The health systems’ intervention to improve FHL can be divided into four categories (WHCA, 2010): supply of simplified and attractive written materials; communication techniques based mainly on technology; navigation in the system; teachers’ and health professionals’ education. Materials written in simplified language, the presence of graphics, letter format and spacing increase FHL because they facilitate the use of information according to users’ interest and need. Technology improves FHL because it provides people with the possibility of choosing the information that can be accessed. The problem is that digital technology is a factor of segregation that is greater than any health or income inequality. Besides these factors, teacher’s and health professionals’ education, through qualification in communication techniques and awareness-raising towards the understanding of cultural diversity, is extremely important to increase the FHL of the health system users (WHCA, 2010).  

In relation to these questions, the Brazilian Ministry of Health has educational materials in the section “Saúde para Você" (Health for you), targeted at the health of women, youths and adolescents, children, people with disabilities, workers, men, elderly people, at mental health and health in the penitentiary system. In the section “Orientação e Prevenção" (Guidance and Prevention), the information regards the themes AIDS, smoking, healthy eating, vaccination, transplantations, medicines and diabetes (Brasil, 2011b). However, the comprehension of such materials taking into account aspects of functional literacy has not been tested yet; in fact, there is no national portrait of the Brazilian population’s FHL. Thus, it is worth highlighting that importance should be given to educational measures and to FHL, so as to improve the understanding of health care instructions (Volpato, Martins, Mialhe, 2009). Above all, it is necessary to consider the role that the low FHL level plays in individual and collective health, when one deals with the planning and management of health services.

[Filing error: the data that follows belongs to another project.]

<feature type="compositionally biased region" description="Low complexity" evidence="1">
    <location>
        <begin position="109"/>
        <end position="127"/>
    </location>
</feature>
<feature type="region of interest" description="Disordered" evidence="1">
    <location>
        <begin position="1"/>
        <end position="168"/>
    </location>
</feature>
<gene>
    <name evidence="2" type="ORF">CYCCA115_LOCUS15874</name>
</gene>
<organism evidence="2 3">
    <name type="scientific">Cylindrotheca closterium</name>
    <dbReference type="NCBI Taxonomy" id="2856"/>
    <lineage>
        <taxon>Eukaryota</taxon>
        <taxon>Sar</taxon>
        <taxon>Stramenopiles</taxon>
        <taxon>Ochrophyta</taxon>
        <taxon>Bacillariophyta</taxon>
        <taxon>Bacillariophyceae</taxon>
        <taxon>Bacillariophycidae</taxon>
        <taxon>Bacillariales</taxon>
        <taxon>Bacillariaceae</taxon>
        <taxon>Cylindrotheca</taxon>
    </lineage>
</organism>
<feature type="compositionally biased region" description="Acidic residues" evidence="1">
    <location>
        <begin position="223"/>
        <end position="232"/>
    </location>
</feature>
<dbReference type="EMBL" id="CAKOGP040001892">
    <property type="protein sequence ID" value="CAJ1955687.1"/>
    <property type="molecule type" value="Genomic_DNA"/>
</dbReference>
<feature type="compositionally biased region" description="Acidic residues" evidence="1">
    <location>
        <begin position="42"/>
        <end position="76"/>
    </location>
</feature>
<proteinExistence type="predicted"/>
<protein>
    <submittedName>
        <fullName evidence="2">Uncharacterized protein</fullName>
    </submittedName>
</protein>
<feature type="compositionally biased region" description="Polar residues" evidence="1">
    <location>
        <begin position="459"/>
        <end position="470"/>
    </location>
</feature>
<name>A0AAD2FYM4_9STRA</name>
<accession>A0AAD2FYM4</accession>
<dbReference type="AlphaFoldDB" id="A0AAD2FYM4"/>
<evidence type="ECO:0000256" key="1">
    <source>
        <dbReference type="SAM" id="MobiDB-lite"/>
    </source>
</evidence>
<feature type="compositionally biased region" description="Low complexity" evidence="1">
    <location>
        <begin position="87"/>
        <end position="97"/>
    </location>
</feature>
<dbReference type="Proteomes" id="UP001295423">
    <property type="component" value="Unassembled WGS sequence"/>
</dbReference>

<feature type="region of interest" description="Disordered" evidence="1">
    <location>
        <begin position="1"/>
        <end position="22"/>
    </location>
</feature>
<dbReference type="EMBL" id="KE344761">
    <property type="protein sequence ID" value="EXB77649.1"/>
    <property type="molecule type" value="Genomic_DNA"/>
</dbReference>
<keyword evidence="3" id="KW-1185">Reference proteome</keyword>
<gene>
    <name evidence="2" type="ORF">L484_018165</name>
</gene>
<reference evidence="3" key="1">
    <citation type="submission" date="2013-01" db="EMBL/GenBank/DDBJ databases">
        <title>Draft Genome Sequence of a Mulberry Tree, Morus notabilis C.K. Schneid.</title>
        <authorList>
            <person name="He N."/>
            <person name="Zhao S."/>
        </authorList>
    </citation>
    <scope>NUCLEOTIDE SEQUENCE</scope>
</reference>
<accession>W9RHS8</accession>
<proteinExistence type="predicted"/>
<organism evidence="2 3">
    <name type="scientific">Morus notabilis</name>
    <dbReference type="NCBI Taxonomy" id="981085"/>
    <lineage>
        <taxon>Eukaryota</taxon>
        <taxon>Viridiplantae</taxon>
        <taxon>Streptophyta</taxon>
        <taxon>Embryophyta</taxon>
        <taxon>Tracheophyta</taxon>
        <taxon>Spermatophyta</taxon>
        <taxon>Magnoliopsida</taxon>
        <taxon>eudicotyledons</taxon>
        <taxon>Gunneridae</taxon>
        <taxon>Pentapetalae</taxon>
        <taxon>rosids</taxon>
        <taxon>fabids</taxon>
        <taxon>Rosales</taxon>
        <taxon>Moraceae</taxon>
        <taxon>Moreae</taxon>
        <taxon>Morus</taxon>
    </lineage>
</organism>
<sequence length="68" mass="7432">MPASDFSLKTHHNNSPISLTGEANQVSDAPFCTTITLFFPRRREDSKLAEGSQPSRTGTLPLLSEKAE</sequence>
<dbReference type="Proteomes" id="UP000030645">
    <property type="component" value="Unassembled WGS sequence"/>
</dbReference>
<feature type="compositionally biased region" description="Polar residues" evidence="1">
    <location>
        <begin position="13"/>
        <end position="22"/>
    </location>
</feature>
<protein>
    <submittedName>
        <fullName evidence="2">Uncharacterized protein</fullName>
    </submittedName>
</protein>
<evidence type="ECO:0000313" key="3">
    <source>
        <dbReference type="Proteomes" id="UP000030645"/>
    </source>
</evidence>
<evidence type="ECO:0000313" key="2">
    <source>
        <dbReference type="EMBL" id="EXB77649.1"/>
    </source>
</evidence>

Final remarks

FHL still is a field of investigation under construction. Due to this, there are remarkable epistemological differences between the diverse conceptions of the construct that, probably, influence the actions targeted at the population. The individual’s basic literacy skills are not the only elements that condition FHL. It starts to be defined, above all, based on an interaction, involving the search, the interpretation and the use of information within a system.

In 2003, UNESCO coordinated the Plan of Action for the Literacy Decade 2003-2012, established in the 56th session of the General Assembly of the United Nations Organization (UNO), in 2001 (Richmond, Robinson, Sachs-Israel, 2009). This Plan was guided by the goals of the World Education Forum, held in Dakar, Senegal, in 2000. These goals focused, among other important points, on a 50% reduction in illiteracy, as well as on the elimination of gender disparities in the access to high-quality basic education and to lifelong education opportunities. Thus, the promotion of the literacy of youths and adults and the overcoming of illiteracy in Brazil are viewed as a challenge that is still far from being met in the country (UNESCO, 2008).